It happens more often than you might think.
Whether it’s a famous customer who didn’t tip as much as an employee expected or a nasty note left on someone’s receipt, complaints about things that happen at restaurants tend to find their way to the local evening news.
This time, the story is a 25-year-old employee of Outback Steakhouse in Palm Beach Gardens, Fla., lost her job because she complained on social media about not being tipped by Christ Fellowship church, which made a massive take-out order amounting to $735.
The controversy began last Wednesday when the church placed a 75-item order and Tamlynn Yoder posted that she spent much of her shift preparing it and only made $18 in tips the rest of the day.
Today, the controversially seems to have mostly been resolved, with the exception of the job situation.
Yoder was fired for that complaint because it violated her employer’s policy, which specifically prohibits such complaints. Outback Steakhouse spokeswoman Cathie Koch told the Palm Beach Post that employees cannot post about customers on social media and are subject to termination if the policy is violated.
Despite this, there has been a lot of debate online about the story: whether take-out should be ever tipped and, if so, when; whether Outback Steakhouse’s policy on employee complaints is too strict; and, of course, whether the church or Yoder was in the wrong.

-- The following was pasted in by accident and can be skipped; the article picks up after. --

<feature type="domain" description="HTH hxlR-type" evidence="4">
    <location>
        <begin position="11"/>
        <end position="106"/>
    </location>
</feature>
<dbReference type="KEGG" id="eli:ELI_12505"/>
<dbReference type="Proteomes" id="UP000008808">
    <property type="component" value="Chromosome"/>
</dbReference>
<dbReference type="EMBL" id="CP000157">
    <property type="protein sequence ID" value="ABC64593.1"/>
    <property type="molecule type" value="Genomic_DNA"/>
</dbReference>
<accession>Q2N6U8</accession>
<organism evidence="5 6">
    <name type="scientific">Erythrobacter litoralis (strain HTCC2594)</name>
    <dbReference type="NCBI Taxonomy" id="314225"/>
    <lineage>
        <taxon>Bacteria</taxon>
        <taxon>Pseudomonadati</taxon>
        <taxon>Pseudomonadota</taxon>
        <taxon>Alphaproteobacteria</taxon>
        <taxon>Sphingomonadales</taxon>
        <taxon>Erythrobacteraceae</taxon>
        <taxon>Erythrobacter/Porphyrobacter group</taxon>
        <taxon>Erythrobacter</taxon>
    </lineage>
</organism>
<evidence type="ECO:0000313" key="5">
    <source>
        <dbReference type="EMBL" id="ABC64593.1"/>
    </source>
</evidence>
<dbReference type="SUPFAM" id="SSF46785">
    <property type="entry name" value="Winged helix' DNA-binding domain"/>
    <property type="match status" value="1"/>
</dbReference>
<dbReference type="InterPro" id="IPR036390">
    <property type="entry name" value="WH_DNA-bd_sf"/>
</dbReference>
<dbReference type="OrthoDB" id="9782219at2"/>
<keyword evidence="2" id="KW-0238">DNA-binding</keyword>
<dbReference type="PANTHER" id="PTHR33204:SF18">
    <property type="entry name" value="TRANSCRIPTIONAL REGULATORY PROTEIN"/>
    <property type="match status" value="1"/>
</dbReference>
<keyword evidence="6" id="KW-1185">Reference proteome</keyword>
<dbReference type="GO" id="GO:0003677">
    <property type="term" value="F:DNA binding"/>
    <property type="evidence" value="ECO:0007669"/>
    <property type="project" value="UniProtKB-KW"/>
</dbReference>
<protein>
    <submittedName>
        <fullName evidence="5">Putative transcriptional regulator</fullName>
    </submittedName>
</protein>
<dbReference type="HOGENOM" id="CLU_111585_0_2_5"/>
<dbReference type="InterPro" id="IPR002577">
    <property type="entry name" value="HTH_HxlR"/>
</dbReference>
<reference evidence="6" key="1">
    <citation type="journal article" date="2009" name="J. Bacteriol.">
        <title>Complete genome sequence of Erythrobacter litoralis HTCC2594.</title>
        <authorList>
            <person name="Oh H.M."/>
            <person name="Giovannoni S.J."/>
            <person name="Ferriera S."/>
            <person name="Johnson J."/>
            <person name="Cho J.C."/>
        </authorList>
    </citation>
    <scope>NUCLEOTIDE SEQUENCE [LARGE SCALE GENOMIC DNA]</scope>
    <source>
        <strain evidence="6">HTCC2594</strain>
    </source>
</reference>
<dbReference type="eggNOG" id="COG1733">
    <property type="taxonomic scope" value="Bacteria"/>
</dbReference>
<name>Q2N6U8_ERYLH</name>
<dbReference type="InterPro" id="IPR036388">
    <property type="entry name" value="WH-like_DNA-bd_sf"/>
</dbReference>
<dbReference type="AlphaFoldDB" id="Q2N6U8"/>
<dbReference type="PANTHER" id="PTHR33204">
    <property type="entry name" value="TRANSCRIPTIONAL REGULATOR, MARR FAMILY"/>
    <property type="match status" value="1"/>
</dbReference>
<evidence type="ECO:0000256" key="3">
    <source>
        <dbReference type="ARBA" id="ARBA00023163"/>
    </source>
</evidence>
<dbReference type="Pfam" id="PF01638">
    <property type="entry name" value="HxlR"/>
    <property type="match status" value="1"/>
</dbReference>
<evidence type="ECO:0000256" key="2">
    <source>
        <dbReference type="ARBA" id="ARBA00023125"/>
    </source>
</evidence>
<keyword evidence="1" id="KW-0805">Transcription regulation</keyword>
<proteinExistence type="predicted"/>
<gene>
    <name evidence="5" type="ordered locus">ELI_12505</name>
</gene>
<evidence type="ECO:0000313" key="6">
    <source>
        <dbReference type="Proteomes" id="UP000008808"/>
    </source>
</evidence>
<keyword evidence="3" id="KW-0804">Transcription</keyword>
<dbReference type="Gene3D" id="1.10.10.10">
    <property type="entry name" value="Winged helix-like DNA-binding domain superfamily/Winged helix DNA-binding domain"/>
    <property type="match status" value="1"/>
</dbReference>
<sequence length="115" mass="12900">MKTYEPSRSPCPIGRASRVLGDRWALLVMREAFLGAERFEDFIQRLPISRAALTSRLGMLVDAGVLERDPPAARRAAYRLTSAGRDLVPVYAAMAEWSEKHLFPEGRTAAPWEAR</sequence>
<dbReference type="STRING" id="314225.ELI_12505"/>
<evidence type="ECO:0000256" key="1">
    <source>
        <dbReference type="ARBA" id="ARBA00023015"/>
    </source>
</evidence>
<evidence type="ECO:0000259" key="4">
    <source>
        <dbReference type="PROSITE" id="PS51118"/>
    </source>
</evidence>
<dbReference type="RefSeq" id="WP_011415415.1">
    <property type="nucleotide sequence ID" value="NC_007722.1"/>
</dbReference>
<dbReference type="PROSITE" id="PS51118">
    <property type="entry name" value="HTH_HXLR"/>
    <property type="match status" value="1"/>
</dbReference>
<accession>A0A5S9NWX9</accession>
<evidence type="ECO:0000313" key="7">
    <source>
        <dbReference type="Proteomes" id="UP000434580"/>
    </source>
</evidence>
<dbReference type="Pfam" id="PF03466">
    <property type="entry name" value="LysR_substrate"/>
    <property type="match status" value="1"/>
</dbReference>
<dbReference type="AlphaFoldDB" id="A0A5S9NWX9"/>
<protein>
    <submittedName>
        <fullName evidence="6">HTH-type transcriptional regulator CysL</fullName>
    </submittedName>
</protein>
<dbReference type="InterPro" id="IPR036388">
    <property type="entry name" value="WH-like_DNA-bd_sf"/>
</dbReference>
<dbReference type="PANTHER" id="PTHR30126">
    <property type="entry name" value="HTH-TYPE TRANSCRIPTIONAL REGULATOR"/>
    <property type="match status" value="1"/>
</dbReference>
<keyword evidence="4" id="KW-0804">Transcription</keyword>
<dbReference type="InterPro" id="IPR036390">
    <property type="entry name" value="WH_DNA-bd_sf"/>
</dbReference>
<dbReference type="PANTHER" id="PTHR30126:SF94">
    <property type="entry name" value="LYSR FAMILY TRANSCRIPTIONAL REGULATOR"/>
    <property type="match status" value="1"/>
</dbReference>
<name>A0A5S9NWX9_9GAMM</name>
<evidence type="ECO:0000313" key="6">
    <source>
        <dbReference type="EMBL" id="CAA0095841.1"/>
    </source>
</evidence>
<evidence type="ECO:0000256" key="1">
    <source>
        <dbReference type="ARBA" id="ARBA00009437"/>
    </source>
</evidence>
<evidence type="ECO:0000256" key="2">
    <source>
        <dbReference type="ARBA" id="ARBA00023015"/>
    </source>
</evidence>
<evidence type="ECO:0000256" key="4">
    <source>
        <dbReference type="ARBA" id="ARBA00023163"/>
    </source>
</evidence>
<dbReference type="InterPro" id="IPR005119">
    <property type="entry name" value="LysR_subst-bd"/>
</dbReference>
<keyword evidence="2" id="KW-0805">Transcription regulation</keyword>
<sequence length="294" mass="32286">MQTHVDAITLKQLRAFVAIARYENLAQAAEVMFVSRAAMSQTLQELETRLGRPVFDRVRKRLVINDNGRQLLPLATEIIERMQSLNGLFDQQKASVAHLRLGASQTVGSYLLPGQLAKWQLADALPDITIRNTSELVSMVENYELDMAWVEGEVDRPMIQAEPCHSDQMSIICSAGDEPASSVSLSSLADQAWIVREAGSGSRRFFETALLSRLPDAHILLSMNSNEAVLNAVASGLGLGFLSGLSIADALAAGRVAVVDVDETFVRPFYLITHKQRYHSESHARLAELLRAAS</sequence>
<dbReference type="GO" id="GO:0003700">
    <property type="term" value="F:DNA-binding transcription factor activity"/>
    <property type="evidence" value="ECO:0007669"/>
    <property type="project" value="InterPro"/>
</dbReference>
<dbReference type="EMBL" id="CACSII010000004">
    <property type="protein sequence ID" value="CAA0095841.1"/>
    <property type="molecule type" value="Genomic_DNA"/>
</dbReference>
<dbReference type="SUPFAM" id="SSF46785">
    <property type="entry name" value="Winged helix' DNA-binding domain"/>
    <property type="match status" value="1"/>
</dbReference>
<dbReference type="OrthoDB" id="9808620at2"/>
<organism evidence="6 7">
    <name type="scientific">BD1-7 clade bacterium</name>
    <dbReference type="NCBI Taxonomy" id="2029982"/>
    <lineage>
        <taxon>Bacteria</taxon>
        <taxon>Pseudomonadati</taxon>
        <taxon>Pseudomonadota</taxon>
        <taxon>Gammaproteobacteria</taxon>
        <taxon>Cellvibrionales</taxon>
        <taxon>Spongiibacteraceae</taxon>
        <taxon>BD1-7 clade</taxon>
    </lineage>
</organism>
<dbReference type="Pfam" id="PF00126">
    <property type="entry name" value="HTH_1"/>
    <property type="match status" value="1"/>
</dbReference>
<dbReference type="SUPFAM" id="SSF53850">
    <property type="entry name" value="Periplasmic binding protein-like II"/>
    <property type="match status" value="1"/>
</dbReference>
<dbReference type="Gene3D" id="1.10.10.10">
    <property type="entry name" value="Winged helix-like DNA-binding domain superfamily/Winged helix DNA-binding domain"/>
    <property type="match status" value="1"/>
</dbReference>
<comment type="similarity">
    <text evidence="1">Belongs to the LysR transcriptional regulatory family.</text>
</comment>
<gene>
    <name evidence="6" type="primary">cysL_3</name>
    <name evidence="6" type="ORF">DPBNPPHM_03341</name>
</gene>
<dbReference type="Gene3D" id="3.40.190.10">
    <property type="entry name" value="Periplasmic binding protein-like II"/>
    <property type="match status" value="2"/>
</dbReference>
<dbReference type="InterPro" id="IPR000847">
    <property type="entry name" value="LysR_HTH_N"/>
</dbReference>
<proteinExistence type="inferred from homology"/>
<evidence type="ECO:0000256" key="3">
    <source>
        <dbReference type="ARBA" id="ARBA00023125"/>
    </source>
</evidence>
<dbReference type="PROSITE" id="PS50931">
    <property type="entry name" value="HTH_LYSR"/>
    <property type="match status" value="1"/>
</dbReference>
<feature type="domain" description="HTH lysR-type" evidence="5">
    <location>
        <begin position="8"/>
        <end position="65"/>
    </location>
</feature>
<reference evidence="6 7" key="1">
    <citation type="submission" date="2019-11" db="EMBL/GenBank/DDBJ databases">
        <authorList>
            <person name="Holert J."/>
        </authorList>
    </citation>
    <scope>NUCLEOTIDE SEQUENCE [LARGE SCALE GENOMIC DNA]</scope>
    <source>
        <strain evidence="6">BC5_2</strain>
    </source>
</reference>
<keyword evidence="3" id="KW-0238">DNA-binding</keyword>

Yoder would say that she was upset because of how much time she spent on the order.
“When I brought it out and put it in the car and received the payment, there was no gratuity. I got upset. I posted a post on Facebook about the church not leaving a gratuity tip,” she explained to WPTV. “We live off of tips. If we don’t have that then we have nothing.”
The good news is that, while Yoder remains out of a job, the church did respond by calling this a “misunderstanding,” saying that a volunteer picked up the food and wasn’t aware that he should tip.
“We did not call the restaurant to have her fired, we wanted to get the situation resolved. That night, we had a volunteer go to the restaurant and pick up the order since we were having a big conference,” Executive director of business for Christ Fellowship David Lonsberry said in a statement. “He probably didn’t know to tip since it was a rush of the moment thing.”
Yoder said the church gave her “more than a 20 percent tip” and that they have been “wonderful.”
“The church did reach out to me, they have been wonderful,” she said. “They reconciled the whole situation.”
She is also said the church is helping her find a car and a new job.
The Associated Press contributed to this report.